“What does it mean to be a Mennonite?” This is the question Winnipeg filmmaker Paul Plett seeks to answer in his latest film, I Am A Mennonite.
Plett has been creating an extensive catalogue of movies for 10 years through Ode Productions, the company he founded that focuses on “conscious entertainment.”
I Am A Mennonite, which launches on Nov. 2, is an hour-long documentary that explores Plett’s personal Mennonite identity but also the broader Mennonite story.
“I wanted to make a Mennonite documentary which was fun,” says Plett, who attends Home Street Mennonite Church in Winnipeg. He aimed to create something substantial yet entertaining, different from the serious documentaries that already exist on the topic.
He and his team started filming two years ago, in the fall of 2019, but he started working on the idea years earlier, first going through the long pre-production process of securing funding, planning and writing.
Plett begins his journey at home in Manitoba, then he travels around the world in search of his Mennonite roots and identity. While walking through old Mennonite churches in the Netherlands and wandering among the remains of former Mennonite villages in Ukraine, he hears about what being a Mennonite means to a multitude of different people.
He speaks with adults and children from various walks of life—experts like historians and theologians, people who have been Mennonite for generations and those who only recently began identifying as such. He retraces the steps of his ancestors and, along the way, learns where Mennonites have come from and where they are going.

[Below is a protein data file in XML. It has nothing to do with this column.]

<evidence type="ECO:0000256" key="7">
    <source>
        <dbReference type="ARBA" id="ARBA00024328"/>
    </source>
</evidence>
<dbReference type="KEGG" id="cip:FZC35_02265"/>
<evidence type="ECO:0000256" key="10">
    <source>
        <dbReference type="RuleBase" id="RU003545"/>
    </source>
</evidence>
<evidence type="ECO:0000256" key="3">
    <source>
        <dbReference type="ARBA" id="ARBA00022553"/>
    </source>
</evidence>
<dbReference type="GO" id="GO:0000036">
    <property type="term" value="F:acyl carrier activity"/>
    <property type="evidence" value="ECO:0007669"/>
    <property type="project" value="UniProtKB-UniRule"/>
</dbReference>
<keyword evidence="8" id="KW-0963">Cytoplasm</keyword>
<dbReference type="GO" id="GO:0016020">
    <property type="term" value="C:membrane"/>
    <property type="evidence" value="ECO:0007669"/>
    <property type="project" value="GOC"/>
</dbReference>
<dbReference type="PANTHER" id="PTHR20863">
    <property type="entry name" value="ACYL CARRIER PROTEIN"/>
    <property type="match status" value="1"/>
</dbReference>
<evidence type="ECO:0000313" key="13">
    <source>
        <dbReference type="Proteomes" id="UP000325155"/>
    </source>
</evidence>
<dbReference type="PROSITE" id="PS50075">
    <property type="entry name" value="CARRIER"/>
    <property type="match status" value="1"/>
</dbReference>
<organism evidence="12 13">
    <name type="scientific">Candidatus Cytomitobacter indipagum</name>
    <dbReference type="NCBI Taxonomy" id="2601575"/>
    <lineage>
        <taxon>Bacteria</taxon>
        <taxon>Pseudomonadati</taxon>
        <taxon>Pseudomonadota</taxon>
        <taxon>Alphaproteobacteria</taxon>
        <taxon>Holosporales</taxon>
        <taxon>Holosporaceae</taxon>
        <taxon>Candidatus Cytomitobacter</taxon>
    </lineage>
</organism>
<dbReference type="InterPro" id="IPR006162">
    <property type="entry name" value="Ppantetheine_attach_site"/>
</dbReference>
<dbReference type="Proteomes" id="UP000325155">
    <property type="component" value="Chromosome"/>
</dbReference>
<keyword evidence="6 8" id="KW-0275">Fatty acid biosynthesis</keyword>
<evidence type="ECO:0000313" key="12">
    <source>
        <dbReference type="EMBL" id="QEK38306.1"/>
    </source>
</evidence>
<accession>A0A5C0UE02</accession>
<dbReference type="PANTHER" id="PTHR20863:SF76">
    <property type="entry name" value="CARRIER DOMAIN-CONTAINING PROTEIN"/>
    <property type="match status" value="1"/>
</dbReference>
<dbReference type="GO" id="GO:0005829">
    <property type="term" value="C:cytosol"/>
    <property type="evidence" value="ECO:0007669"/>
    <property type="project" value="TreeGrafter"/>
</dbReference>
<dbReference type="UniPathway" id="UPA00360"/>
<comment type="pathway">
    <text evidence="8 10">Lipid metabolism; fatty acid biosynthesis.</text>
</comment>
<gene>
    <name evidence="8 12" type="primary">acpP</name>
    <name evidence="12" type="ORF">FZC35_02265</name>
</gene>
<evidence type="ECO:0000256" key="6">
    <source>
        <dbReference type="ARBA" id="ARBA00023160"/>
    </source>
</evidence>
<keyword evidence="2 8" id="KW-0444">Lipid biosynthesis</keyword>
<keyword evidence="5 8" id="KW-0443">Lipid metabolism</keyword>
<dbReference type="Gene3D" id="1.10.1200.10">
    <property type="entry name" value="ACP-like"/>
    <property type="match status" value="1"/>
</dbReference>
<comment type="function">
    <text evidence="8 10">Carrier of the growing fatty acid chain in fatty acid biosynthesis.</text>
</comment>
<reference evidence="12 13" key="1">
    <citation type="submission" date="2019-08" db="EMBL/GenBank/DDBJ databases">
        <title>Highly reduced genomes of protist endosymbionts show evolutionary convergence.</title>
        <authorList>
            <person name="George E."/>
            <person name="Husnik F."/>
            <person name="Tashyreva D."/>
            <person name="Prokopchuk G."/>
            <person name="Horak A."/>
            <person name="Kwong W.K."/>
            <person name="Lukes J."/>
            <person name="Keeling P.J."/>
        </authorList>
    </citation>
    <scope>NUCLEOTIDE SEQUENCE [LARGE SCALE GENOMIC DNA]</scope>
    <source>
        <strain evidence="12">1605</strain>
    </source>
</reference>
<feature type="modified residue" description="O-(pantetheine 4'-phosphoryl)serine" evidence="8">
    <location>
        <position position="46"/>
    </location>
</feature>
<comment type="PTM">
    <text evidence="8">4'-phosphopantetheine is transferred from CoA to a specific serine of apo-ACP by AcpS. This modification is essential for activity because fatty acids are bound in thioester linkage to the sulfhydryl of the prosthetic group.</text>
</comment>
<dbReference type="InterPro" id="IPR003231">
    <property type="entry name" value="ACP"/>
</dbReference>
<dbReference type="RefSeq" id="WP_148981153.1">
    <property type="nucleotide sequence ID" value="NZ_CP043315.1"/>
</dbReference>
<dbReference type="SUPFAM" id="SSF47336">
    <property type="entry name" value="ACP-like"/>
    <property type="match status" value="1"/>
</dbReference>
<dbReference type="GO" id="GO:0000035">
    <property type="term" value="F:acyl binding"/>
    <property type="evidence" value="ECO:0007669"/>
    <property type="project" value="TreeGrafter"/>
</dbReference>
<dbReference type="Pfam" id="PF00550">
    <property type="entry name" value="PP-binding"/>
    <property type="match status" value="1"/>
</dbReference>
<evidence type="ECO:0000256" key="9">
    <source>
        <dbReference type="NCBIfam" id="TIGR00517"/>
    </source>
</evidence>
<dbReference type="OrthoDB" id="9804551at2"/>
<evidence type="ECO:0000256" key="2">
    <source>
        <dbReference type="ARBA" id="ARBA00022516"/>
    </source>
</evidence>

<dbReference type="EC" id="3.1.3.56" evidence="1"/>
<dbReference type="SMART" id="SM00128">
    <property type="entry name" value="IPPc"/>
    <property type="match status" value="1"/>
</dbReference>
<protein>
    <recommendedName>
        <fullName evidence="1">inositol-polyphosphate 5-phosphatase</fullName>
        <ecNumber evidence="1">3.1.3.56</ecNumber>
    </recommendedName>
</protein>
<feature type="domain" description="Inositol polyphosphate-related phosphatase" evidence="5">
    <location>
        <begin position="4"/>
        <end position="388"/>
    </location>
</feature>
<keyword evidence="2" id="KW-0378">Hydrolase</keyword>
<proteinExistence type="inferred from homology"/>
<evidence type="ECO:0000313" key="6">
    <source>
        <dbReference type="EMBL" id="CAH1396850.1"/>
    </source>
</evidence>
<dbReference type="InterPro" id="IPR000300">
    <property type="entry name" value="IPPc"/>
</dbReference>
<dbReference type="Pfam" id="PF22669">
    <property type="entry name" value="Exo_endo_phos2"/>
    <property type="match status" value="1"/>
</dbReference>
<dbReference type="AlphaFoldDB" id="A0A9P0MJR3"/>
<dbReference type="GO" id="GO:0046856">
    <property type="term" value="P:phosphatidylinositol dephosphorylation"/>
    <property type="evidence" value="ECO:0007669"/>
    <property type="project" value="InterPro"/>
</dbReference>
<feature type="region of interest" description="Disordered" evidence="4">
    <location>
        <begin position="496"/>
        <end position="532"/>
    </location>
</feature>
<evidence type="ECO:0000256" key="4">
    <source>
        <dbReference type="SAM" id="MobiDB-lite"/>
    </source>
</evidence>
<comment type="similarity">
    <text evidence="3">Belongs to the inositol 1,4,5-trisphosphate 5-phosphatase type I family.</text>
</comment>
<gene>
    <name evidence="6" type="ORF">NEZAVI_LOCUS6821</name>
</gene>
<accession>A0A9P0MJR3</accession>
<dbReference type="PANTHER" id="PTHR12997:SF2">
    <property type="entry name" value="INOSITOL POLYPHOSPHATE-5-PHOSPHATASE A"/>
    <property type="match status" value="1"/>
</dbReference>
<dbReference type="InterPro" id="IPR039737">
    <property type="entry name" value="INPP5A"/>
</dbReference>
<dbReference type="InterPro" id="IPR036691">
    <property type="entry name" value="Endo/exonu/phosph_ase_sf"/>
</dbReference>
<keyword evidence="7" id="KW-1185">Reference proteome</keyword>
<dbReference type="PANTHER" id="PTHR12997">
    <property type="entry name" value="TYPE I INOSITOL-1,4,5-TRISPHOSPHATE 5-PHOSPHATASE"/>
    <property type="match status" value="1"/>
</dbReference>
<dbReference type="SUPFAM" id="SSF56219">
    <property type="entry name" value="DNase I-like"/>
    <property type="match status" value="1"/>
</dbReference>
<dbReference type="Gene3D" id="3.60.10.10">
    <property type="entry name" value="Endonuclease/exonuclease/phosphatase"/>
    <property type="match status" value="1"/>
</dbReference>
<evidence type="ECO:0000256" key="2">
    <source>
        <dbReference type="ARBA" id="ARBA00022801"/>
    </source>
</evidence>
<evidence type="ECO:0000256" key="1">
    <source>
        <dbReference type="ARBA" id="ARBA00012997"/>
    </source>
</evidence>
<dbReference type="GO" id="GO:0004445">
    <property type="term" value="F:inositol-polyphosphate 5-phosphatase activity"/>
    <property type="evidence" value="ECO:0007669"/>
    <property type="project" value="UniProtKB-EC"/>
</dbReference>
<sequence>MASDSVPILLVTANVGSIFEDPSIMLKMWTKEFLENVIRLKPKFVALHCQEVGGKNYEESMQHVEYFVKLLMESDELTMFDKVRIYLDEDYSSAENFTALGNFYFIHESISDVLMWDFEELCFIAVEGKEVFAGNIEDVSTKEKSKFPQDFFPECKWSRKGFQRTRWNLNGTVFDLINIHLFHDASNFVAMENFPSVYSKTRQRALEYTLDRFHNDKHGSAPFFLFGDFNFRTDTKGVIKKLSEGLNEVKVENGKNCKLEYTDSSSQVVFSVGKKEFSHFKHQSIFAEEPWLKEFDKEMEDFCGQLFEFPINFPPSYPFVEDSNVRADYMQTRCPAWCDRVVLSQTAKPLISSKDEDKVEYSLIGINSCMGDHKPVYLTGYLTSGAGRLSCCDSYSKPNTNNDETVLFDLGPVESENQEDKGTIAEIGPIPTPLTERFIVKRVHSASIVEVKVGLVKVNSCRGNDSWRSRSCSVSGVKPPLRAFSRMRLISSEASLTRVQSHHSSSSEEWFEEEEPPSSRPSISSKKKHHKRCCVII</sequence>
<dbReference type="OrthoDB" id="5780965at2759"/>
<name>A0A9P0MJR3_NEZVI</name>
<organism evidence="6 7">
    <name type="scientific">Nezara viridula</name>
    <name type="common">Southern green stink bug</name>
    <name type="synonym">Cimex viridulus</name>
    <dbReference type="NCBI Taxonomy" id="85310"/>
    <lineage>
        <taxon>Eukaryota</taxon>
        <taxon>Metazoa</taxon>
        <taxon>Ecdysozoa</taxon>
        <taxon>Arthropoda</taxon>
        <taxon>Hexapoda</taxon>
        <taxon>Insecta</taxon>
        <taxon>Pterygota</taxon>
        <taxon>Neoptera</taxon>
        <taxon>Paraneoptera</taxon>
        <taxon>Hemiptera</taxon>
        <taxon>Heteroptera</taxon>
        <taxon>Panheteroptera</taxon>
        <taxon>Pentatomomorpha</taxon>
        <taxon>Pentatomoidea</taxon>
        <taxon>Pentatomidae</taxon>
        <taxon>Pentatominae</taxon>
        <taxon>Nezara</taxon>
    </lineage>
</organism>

In his early conversations, Plett encountered two contrasting definitions of Mennonite identity. One view classified it as ethnicity—culture, food, certain last names. The other maintained that being Mennonite is about faith, not heritage; anyone can claim it as an identity if they believe. Plett wrestles with these definitions, and others, throughout the film.
“For Russian Mennonites in Manitoba, this will be obviously super interesting because it’s our story,” he says of the film. But the documentary will also act as a helpful introduction to Mennonites for people who have no prior knowledge.
He hopes viewers, in addition to learning, also just enjoy watching it.
“It was a really exciting adventure to go and travel to these places, and I wanted to bring the audience on a fun ride,” he says.
Audiences have already been appreciating it. The film has played at numerous festivals and won many awards.
“For me, it’s been an incredibly affirming experience seeing it being embraced,” he says.
Plett was inspired to create the documentary after working on his last project, Seven Points on Earth, which tells the stories of seven Mennonite farmers around the world. Diving into the farmers’ life stories made him want to look deeper at his own.
He also began to appreciate his Mennonite heritage and values when he became a parent and considered what he was passing on to his children. “I’ve spent the last 10 years travelling around the world, telling other people’s stories. . . . Now what’s my story?”
I Am a Mennonite was made in partnership with the D.F. Plett Historical Foundation and several private donors. It is now available for pre-order on iTunes. Starting Nov. 2, it will be available anywhere movies can be rented or purchased.
Do you have a story idea about Mennonites in Manitoba? Send it to Nicolien Klassen-Wiebe at firstname.lastname@example.org.
In I Am A Mennonite, filmmaker Paul Plett begins his journey at home in Manitoba, then travels around the world—including to the Netherlands, pictured—in search of his Mennonite roots and identity. (Photo: Paul Plett / Ode Productions)